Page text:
Maternal Mental Health Matters Week – Karis’ Story (Two x Twenty Five Blog)
This week I am focusing on maternal mental health for Maternal Mental Health Matters Week. I talk as openly as I can about my own story and my experiences with anxiety but today I am handing over to Karis from the blog Two x Twenty Five. Speaking out about our mental health struggles is brave whether we do it on a platform like this one or speaking to our nearest and dearest. This is Karis’ story.
Maternal Mental Health is a subject very close to my heart. As an anxiety sufferer and a mother myself I am pleased to share my story and experience with others in hope that it will encourage anyone who is in a similar situation to seek help and support.
I will introduce myself briefly before I continue with my story, my name is Karis. 26 years old and mother to two beautiful boys, Freddie and Noah. I have been suffering with anxiety for over a year and a half, however when I think about it I believe it has been embedded in me for a lot longer than that. I have always been a quite level headed, funny and easy going person and in some ways that is still the case. I have watched people close to me experience difficulties with mental health and regrettably not been as supportive or understanding as I should have been. In all honesty I never really understood mental illness. I never understood how someone could feel low when on the surface they seemed to have so much richness in their lives. It wasn’t until I experienced lows and anxiousness myself that I have realised how complex and testing the human mind can be.
I have made no secret that my anxiety very much centres around death. At my lowest I experienced continuing intrusive thoughts usually involving myself or someone close to me passing away suddenly. Since I can remember I have had this negative relationship with death, and when I let myself think about it I go into a complete panic. I have always managed to keep these emotions at bay, to not allow myself to overthink it and analyse every scenario that ‘could’ happen.
Unfortunately this changed shortly after giving birth to my first son, Freddie. I found myself thinking about death every minute of everyday. What triggered it? I think in my mind I realised I had a lot more to lose. I was in a loving relationship and had my son, my whole world. What would happen if this was suddenly taken away from me? A person extremely close to me was diagnosed with a heart condition and although at the time I dealt with it quite well I think it has also slowly fuelled those intrusive thoughts as well. After a short period off work and several appointments with my GP it was decided that starting a course of antidepressants would hopefully help me feel better. I remember sitting in front of my GP and I couldn’t keep it together. I had hit rock bottom and my anxiety was taking over my life. I couldn’t even let Adam go to the supermarket without sitting at home panicking that he had been killed on the way there. It was consuming my happiness at a time when I should have been enjoying quality time with my son.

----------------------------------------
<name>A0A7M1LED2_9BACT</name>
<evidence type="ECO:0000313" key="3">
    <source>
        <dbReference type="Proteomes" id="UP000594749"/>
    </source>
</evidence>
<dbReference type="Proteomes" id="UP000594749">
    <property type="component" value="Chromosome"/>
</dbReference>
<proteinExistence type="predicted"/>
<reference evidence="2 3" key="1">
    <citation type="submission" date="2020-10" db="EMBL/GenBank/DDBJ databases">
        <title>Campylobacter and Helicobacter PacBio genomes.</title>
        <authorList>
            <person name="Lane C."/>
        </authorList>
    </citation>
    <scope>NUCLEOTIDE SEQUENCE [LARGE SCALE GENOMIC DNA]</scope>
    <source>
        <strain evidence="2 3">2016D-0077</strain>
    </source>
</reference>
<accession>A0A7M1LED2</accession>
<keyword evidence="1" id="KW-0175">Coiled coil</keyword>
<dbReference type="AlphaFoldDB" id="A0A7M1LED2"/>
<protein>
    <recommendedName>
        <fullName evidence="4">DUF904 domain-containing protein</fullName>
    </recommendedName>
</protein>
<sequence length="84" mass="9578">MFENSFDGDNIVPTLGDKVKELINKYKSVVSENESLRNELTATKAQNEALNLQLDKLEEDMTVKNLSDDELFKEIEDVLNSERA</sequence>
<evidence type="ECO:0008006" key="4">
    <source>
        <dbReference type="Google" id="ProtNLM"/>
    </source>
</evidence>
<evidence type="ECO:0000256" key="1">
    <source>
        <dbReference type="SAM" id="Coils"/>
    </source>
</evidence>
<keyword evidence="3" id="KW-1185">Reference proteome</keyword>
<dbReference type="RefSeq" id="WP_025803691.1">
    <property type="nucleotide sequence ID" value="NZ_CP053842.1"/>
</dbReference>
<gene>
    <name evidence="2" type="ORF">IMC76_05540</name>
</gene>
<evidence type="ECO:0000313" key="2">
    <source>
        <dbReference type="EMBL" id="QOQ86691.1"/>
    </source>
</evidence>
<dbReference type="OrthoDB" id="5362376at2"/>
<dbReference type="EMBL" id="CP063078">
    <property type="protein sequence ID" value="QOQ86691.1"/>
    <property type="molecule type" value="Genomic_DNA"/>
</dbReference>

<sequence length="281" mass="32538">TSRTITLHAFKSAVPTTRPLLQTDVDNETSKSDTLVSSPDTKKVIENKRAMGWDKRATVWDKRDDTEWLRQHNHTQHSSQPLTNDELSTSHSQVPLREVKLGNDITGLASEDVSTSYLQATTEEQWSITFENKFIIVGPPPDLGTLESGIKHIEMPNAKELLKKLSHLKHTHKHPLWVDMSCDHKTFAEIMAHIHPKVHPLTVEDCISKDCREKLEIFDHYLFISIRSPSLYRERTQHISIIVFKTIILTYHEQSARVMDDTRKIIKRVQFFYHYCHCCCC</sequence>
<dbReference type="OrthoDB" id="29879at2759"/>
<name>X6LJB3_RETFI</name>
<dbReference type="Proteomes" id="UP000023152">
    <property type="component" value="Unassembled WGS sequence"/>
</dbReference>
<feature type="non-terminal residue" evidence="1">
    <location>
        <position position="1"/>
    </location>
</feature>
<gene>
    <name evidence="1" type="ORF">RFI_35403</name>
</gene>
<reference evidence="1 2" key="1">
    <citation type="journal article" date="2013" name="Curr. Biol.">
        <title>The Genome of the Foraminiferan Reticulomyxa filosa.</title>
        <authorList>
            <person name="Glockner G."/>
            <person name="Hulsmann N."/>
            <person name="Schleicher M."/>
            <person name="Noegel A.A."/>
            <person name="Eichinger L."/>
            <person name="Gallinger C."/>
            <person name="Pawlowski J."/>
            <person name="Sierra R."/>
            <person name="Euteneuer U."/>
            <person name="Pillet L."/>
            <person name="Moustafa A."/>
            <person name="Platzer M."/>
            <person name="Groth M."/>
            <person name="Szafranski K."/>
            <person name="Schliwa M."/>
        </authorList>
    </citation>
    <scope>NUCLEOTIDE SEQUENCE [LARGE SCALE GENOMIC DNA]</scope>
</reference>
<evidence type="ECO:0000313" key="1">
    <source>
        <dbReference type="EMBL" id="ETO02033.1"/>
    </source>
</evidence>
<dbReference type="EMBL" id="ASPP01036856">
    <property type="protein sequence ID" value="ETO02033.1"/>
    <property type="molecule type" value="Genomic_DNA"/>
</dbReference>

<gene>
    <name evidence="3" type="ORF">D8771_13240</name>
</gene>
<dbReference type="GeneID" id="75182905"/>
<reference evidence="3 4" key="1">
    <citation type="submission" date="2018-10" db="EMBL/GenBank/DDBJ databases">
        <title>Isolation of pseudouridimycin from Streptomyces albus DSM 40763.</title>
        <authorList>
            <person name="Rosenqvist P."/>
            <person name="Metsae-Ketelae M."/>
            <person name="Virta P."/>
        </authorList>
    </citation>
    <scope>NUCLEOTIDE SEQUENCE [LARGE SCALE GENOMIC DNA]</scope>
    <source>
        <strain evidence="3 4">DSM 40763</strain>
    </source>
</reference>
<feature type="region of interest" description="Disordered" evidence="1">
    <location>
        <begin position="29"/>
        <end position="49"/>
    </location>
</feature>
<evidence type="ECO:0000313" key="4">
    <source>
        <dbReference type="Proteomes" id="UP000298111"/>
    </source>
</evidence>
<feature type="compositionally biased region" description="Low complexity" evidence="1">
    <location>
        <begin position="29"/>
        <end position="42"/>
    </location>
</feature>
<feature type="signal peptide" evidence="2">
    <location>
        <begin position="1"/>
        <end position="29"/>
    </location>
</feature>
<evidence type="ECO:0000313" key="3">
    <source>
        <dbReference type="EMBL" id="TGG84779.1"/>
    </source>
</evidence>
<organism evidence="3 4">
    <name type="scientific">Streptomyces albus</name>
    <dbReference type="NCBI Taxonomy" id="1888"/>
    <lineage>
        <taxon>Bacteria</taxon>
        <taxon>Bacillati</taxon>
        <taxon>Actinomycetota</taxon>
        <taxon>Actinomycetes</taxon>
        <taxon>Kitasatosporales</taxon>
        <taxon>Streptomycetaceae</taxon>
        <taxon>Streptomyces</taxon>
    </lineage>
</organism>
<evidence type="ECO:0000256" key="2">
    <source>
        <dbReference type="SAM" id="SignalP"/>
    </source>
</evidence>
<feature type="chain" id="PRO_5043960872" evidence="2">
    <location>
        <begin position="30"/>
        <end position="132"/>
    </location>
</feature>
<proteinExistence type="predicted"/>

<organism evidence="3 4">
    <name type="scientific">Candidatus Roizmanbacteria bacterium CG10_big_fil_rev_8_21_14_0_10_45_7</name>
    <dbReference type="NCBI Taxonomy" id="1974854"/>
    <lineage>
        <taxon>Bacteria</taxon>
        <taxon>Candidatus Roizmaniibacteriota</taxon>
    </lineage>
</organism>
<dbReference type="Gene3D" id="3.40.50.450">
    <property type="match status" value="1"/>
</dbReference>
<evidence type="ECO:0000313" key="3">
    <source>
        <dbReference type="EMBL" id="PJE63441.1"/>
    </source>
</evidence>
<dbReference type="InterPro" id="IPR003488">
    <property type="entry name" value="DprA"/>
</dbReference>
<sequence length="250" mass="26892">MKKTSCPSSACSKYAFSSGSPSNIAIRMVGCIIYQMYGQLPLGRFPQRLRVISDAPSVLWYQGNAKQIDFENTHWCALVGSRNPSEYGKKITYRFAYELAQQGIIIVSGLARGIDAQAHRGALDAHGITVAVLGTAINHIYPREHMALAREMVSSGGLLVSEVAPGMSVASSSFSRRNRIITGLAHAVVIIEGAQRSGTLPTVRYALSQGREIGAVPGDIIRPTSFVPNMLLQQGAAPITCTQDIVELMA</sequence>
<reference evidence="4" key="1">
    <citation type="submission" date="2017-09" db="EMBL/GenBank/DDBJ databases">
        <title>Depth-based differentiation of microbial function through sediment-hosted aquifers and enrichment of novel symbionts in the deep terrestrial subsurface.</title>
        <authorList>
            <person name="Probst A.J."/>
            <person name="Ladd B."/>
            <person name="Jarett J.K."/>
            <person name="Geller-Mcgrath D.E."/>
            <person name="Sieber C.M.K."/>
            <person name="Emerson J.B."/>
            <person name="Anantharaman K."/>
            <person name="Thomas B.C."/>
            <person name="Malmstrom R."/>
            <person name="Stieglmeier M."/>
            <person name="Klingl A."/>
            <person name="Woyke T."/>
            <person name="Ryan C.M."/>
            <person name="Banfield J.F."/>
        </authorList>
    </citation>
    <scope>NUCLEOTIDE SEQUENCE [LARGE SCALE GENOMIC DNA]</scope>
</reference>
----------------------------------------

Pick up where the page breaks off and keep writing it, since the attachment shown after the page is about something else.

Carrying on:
After taking Sertraline for a few months I began to feel calmer and altogether less unbalanced. I was surprised when I could go almost an entire day without those horrible thoughts taking over my mind. I had been on the tablets for a while when I found out I was expecting my 2nd child and I think this helped me alot. I had a focus, something to work towards which I knew would bring more happiness into our lives. I decided shortly before Noah was born to stop taking my antidepressants and in all honesty I felt guilty. At every midwife appointment I was asked if I took any regular medication. I felt ashamed to say I took Sertraline because I had so much to be content with in my life. A loving family, a roof over my head and so much more but I wasn’t coping.
In light of it now I had absolutely nothing to be ashamed of. In fact I should have been proud that I was able to admit I had a problem and seek help for it. It is something so many of us suffer with, so why is it still a taboo subject? As parents I think we feel guilty that we aren’t coping or are unhappy because we have so much to be thankful for, or that is how I felt anyway.
Moving forward and after giving birth to Noah 6 months ago I do believe my anxiety has begun to take hold of me once more. The intrusive thoughts have slowly wormed their way back in and I know it is something I am going to have to deal with. I worry everyday that I won’t be around to watch my children grow up and some days those thoughts fill me with a regrettable sadness. What I am thankful for is Adam, my family and the boys. They are my comfort blanket. I can feel I am stronger this time, I am able to dismiss and distract myself from anxious feelings, whereas before I would let them take over me.
I hope in the future I can be rid of these emotions completely, although I know it is unlikely. I believe that talking about it and opening up about our experience as parents can only help others. I take comfort in knowing I am not alone in this and although I do not wish these feelings upon others I know that it is normal to feel this way. I believe that together we can support each other in this complex world of mental health. I smile everyday knowing that my boys are happy and healthy, they are my priority and focus and that only helps me in kicking this anxieties butt.
Lots of Love
A massive thank you to Karis for sharing her story.